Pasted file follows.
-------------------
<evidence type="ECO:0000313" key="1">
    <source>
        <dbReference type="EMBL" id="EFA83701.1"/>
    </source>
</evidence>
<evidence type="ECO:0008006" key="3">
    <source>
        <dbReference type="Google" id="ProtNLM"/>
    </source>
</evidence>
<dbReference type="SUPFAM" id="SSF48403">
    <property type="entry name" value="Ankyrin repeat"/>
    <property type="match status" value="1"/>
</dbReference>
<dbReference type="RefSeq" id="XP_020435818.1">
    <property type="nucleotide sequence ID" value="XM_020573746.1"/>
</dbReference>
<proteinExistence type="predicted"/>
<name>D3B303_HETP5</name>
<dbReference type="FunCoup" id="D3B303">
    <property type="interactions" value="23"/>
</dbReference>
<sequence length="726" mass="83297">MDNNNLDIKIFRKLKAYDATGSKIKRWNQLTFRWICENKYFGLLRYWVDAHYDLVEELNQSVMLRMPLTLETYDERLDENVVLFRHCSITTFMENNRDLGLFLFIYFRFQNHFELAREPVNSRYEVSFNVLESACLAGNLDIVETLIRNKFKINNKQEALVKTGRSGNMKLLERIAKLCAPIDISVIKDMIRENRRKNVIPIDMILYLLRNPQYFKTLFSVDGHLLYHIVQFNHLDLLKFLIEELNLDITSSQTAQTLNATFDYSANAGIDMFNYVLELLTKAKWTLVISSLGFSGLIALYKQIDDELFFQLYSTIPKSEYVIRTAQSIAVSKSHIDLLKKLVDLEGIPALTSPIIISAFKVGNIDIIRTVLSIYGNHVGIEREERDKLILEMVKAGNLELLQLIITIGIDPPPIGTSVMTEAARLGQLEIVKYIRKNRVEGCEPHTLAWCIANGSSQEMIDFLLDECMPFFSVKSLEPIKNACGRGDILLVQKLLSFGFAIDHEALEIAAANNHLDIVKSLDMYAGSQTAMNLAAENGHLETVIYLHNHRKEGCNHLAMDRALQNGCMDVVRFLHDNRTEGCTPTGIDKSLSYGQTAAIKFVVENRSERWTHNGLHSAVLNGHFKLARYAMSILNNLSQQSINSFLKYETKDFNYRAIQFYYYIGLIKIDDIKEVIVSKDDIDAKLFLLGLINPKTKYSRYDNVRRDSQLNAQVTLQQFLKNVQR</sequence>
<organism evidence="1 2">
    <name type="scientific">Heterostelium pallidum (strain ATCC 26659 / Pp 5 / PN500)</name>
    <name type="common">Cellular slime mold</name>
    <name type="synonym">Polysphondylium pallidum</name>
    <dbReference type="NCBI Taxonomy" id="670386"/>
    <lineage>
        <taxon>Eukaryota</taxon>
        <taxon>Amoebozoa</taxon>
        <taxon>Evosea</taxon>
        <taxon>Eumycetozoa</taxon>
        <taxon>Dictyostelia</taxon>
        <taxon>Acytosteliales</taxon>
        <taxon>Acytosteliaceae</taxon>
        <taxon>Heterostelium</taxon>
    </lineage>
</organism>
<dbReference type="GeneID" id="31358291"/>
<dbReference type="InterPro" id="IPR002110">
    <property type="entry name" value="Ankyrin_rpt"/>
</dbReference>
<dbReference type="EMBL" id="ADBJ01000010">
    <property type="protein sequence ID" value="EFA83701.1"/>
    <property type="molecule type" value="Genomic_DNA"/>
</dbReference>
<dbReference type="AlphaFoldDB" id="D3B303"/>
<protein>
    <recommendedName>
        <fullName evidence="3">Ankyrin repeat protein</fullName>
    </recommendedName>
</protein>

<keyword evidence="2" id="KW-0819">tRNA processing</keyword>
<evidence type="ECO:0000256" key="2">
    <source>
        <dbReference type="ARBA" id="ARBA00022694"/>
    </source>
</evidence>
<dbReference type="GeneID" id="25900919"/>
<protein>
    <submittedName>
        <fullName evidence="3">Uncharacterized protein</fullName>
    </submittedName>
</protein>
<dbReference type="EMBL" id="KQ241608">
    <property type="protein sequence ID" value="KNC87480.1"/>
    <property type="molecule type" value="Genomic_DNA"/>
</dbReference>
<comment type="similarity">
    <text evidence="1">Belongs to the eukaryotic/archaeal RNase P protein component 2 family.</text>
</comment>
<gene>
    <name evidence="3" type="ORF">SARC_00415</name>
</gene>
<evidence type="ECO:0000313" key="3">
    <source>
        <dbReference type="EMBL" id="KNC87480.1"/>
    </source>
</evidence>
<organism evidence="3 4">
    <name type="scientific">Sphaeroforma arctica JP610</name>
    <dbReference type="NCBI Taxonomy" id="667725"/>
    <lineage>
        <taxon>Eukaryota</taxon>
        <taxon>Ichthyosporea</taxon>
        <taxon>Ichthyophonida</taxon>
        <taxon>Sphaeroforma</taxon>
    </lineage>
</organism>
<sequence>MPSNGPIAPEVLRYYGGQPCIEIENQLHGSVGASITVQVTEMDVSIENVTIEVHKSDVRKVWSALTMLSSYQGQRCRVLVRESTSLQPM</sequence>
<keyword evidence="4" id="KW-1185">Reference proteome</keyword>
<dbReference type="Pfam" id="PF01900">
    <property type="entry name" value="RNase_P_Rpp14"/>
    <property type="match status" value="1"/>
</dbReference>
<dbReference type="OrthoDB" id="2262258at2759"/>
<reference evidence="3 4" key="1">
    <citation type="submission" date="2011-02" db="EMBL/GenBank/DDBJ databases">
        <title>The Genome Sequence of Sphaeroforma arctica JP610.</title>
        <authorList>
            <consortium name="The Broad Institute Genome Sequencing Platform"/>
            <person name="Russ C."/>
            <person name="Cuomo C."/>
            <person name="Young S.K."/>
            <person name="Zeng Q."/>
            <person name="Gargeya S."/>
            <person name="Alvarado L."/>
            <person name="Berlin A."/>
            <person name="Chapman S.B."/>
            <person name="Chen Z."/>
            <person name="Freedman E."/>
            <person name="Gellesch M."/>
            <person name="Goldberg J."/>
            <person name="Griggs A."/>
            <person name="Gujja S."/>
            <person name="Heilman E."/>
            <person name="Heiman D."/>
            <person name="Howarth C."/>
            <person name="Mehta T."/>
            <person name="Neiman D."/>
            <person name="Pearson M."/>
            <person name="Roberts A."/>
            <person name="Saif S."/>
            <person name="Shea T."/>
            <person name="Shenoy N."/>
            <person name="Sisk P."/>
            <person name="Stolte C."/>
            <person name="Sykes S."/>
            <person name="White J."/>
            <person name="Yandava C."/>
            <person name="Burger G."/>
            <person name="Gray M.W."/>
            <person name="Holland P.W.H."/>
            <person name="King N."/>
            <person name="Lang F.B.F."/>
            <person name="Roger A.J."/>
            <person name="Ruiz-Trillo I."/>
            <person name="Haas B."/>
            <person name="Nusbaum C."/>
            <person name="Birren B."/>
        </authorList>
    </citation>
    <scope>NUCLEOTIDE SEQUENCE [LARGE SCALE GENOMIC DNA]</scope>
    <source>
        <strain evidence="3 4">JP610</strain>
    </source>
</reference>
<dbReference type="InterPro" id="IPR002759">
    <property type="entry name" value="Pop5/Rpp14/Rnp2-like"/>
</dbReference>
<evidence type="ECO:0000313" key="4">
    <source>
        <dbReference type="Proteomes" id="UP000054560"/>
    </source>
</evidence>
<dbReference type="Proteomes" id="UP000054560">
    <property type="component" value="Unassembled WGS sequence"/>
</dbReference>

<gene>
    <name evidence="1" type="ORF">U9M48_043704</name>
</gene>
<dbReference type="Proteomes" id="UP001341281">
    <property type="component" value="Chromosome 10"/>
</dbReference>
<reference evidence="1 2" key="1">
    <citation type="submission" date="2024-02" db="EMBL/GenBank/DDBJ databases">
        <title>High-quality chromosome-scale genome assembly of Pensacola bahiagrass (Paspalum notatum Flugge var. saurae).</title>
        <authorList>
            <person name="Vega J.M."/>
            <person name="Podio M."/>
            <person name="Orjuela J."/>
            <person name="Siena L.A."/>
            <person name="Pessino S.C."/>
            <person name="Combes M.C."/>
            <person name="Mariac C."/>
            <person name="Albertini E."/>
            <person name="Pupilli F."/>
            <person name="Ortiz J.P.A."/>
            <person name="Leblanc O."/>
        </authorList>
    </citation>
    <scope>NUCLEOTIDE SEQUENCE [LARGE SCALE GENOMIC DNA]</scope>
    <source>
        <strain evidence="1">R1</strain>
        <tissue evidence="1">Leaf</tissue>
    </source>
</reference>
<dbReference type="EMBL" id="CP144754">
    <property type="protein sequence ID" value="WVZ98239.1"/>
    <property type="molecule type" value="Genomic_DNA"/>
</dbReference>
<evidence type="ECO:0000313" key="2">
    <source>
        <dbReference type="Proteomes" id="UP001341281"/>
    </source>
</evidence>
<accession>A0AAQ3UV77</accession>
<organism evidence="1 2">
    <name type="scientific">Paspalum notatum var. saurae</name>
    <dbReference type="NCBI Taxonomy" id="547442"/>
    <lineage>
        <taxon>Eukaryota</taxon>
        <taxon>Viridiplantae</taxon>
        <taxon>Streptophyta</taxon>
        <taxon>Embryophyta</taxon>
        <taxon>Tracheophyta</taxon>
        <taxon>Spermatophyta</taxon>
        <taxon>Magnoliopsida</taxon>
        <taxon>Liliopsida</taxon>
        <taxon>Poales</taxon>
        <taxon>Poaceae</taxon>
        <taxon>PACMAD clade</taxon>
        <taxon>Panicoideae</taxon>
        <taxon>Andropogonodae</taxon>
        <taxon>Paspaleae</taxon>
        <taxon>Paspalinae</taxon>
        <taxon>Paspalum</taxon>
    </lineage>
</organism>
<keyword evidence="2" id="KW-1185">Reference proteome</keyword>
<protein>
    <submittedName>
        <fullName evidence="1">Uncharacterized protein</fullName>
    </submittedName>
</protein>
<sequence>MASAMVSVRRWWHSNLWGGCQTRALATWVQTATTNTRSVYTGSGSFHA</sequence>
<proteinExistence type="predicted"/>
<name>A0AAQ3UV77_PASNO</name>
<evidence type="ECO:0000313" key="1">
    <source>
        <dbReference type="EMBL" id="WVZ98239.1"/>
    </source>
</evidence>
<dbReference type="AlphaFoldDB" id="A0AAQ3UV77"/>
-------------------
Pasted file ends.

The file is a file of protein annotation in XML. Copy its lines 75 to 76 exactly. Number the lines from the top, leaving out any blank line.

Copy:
</gene>
<evidence type="ECO:0000313" key="3">